Bob Moser

Bob Moser is senior editor at National Journal and author of Blue Dixie: Awakening the South's Democratic Majority (Times Books). He is the former editor of The Texas Observer, senior editor/writer at The Nation, and executive editor of The American Prospect.

Recent Articles

Mitt Feints to the Middle

Moderate Mitt reared his head on Monday afternoon to contradict his party. The Obama campaign was prepared to make this week all about House Republicans' refusal to extend lower interest rates on student loans, with Obama scheduled for campaign stops at college campuses Tuesday and Wednesday. But now they won't be able to paint Romney as the anti-student boogeyman. During his first media availability in more than a month, the presumptive Republican nominee called on Congress to extend the current interest rates. “Particularly with the number of college graduates that can’t find work or can only find work well beneath their skill level, I fully support the effort to extend the low interest rate on student loans,” he said . Egads! This seems exactly like the scenario conservatives have feared all year. Now safely in the general-election cocoon, might Romney wildly deviate from right-wing dogma and betray the promises he made in the primaries? Not so much. Student loans were never a...

Pop Goes the Center

(Pete Souza/The White House)
As it’s become clear that economic fairness will be a central theme of the Obama campaign, the forces of Democratic “centrism” are sounding their usual alarms. Last week, the group Third Way released a poll of “Swing Independents” (a group so coveted it must be capitalized) in 12 battleground states that showed Obama leading Romney among them, 44-38. Good news for Dems, yes? Not so fast! Third Way claims its data show that the “fairness argument falls short with Swing Independents”—for example, 57 percent of them said it was more important to “fix the budget deficit,” while 38 percent said it was more important to “reduce the income gap.” This is squirrely stuff, as such polls tend to be. But Third Way’s conclusion is emphatic: Obama will lose the swingers if he keeps up his quasi-populist talk about the Buffett Rule and such. He will win them if he talks about "opportunity" rather than "fairness." It's same gospel centrist Democrats have been preaching since the 1980s rise of the...

Exit Right

-
“Bye Bye Rick Santorum," Left in Alabama tweeted this afternoon. "Time to shake the Etch-a-Sketch.” But does Santorum’s exit from the GOP race really give Mitt Romney a chance to wiggle back toward the center? Not without a level of finesse that the presumptive nominee’s campaign has failed to show so far. The surprising staying power of the hardest-core conservative in the race made it tougher for Romney to take less-than-extreme positions on reproductive rights, immigration, or damn near anything else. And the base voters who backed Santorum must still be wooed and reassured. Romney has spent most of this campaign taking the "severest" stances possible to sooth these folks. Most remain unsoothed . How much room Romney has to maneuver also depends, to a lesser degree, on how Santorum decides to handle his loss to the man he declared was “the worst Republican in the country to put up against Obama.” Will he make nice and be a loyal soldier, endorsing Romney (whom he didn’t mention...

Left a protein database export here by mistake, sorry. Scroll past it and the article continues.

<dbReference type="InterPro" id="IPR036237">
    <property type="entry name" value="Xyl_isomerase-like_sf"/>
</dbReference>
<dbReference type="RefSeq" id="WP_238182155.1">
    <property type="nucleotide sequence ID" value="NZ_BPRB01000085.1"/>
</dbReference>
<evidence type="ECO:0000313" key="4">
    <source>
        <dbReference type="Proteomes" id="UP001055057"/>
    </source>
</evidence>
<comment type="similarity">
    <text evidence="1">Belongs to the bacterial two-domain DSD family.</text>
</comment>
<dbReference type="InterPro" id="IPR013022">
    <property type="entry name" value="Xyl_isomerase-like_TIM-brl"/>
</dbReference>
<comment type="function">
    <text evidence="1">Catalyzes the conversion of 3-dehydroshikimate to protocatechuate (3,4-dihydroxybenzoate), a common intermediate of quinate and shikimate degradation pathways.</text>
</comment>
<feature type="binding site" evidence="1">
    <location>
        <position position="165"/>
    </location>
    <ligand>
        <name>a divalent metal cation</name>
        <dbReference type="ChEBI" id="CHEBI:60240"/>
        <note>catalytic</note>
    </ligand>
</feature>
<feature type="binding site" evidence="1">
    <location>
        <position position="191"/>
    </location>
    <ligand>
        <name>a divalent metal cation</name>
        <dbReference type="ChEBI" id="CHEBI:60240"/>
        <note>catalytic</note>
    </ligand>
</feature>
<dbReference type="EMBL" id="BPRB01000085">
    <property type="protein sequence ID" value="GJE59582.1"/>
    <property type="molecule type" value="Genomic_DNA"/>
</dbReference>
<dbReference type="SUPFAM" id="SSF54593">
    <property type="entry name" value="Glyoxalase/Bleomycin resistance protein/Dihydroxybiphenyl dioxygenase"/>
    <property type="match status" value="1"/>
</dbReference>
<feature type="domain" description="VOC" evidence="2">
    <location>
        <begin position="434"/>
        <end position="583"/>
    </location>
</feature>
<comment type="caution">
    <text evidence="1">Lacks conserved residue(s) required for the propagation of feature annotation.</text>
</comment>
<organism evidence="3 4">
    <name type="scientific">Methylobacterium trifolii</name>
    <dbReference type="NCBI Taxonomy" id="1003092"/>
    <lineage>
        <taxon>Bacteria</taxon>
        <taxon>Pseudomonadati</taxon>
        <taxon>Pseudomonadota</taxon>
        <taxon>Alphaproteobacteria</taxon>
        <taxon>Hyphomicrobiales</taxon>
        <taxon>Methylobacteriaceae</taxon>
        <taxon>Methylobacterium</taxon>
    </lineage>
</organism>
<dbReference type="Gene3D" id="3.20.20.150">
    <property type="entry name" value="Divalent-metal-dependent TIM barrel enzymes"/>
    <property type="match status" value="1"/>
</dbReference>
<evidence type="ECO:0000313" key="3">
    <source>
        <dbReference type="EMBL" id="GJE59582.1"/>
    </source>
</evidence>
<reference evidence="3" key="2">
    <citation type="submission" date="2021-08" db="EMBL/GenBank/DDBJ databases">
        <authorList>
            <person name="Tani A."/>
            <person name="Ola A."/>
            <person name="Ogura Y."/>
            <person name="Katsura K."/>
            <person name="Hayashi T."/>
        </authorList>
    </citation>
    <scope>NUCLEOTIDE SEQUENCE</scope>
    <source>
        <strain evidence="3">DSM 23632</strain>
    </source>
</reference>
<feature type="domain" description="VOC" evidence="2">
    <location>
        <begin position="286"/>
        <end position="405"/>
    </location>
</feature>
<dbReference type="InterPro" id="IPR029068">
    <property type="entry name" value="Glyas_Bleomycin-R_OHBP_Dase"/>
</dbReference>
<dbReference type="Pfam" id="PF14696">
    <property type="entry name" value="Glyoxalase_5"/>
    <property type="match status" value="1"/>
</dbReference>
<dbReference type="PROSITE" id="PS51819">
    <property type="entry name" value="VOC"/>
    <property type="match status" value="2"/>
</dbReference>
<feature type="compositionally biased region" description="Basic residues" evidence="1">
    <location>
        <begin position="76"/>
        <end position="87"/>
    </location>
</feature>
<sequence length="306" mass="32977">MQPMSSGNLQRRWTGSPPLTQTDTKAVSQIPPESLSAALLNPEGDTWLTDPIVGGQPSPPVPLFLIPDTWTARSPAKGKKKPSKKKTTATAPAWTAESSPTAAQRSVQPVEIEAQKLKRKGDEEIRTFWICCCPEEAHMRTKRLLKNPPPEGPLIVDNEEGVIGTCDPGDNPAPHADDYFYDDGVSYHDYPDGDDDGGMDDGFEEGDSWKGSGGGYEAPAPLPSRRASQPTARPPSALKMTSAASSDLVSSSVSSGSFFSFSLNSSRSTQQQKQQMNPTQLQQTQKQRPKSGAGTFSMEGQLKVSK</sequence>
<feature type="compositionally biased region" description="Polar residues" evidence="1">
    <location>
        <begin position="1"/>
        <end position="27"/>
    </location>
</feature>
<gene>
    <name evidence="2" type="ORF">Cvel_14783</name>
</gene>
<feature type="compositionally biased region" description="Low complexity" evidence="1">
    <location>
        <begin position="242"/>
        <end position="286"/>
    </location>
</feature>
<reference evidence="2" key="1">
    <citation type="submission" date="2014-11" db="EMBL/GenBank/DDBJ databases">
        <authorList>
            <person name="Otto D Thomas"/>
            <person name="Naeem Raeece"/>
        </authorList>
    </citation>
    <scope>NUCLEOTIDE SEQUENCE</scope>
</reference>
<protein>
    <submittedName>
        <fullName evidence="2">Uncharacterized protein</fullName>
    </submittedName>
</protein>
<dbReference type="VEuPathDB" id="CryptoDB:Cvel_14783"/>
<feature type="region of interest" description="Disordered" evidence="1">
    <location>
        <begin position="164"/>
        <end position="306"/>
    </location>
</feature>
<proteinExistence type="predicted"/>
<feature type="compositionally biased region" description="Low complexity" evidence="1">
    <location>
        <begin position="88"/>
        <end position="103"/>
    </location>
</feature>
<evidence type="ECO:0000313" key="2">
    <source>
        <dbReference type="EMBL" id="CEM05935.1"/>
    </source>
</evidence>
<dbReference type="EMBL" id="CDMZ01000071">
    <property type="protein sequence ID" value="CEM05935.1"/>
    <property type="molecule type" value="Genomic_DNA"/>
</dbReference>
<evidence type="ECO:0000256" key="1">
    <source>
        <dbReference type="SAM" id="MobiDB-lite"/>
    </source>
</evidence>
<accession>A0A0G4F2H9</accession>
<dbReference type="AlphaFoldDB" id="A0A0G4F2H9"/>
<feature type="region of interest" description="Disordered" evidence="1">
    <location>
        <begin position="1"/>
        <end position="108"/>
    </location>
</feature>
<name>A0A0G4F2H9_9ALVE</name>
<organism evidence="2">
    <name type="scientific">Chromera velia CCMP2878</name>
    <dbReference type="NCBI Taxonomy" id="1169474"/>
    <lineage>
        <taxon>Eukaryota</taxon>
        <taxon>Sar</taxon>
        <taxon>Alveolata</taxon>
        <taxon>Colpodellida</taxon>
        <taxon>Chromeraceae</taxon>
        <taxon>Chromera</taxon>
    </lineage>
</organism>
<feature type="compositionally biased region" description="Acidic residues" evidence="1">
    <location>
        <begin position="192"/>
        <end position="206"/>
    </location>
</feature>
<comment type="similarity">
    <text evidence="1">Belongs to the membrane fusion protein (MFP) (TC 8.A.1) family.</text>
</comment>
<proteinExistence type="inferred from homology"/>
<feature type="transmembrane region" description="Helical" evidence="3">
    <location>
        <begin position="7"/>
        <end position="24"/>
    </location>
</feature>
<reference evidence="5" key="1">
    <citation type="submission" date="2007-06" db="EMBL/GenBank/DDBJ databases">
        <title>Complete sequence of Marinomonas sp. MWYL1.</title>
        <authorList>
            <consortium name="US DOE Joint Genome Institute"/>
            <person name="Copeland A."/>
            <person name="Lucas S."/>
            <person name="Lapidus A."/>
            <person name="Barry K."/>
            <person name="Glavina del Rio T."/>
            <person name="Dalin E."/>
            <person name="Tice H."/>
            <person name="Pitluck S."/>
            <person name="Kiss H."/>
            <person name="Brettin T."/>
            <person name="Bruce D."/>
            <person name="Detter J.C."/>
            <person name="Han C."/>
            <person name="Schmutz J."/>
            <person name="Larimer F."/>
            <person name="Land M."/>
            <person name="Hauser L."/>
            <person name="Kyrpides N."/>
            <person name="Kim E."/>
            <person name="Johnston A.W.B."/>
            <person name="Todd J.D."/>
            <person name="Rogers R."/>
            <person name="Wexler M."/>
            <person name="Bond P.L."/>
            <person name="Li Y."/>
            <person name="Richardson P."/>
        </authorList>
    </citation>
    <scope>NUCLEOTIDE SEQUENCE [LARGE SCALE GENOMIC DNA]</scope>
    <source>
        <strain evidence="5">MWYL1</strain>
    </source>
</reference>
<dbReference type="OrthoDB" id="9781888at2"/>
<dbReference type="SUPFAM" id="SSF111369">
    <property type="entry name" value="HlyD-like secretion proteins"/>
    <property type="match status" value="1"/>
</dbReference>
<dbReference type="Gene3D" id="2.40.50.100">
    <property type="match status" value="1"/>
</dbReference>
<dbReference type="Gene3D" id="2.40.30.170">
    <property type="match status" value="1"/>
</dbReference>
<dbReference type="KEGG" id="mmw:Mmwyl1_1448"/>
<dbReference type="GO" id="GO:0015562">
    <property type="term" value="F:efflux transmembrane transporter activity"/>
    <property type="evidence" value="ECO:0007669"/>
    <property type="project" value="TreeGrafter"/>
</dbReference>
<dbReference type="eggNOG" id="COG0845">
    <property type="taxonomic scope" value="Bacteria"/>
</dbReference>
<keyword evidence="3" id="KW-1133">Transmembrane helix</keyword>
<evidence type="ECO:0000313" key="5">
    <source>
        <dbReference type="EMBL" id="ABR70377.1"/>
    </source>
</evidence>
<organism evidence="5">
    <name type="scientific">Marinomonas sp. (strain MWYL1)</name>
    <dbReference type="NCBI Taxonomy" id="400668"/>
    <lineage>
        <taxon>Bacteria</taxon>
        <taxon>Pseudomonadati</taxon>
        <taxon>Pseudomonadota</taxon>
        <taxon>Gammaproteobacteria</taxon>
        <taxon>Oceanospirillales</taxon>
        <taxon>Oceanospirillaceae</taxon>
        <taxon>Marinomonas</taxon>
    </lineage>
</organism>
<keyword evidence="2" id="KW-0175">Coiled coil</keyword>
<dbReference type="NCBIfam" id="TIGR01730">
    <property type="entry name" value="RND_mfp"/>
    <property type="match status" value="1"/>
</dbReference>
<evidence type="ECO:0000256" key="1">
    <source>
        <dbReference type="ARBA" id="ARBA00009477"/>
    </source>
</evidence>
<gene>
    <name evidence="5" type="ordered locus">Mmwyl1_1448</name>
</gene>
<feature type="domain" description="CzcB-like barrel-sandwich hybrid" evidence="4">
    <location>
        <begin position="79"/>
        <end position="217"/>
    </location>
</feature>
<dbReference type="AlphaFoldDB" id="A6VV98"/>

Playing the Harvard Card

(Flickr/Patricia Drury)
This fall’s presidential election will pit two candidates who have about as much populism in their veins as, say, Queen Elizabeth or John Kerry. But while President Obama has made a promising start at poking fun at his patrician Republican opponent—having a pointed chuckle at Mitt Romney for calling Paul Ryan’s budget “ marvelous ”—Mitt’s attempts to paint Obama as a “pointy-headed elite” could use a bit of fine-tuning. Today, Romney returned to a variation on his favorite dig at his rival, telling folks in Harrisburg, Pennsylvania, that the president's problem is that he spent “too much time at Harvard.” Obama did log three years there, getting his law degree. Romney’s two Harvard degrees took four years to attain, however. Perhaps those years gave him a deep distaste for the place? Sure: so deep that he sent three of his sons there, has donated more than $50,000 to the school, and has more than a dozen Harvard advisers. In 2006, he told C-Span his time there was “ terrific .” Was it...

The Great Debate

(Flickr/davelawrence8)
You’ve no doubt heard last night’s big news already: Barack Obama clinches the Democratic nomination for president! It was just a tad bit quicker and cleaner than in 2008. Meanwhile, the other party also held primaries in Maryland, D.C., and Wisconsin—and Mitt Romney swept them, as expected, relegating Rick Santorum’s longshot hopes to the dustbin. So what, pray tell, will the political punditsphere find to chatter about while we wait for the fall? There’s always the old faithful vice-presidential speculation (see Daily Meme, below). There’s also—dare we dream?—a meaningful debate beginning to percolate. Romney, in his victory speech last night and in today’s address to the Newspaper Association of America, made his boldest stab yet at defining the central clash of the general election. It’s Obama’s “government-centered society,” which “leads to chronic high unemployment, crushing debt, and stagnant wages,” versus “free enterprise,” which “has done more to lift people out of poverty,...

Pages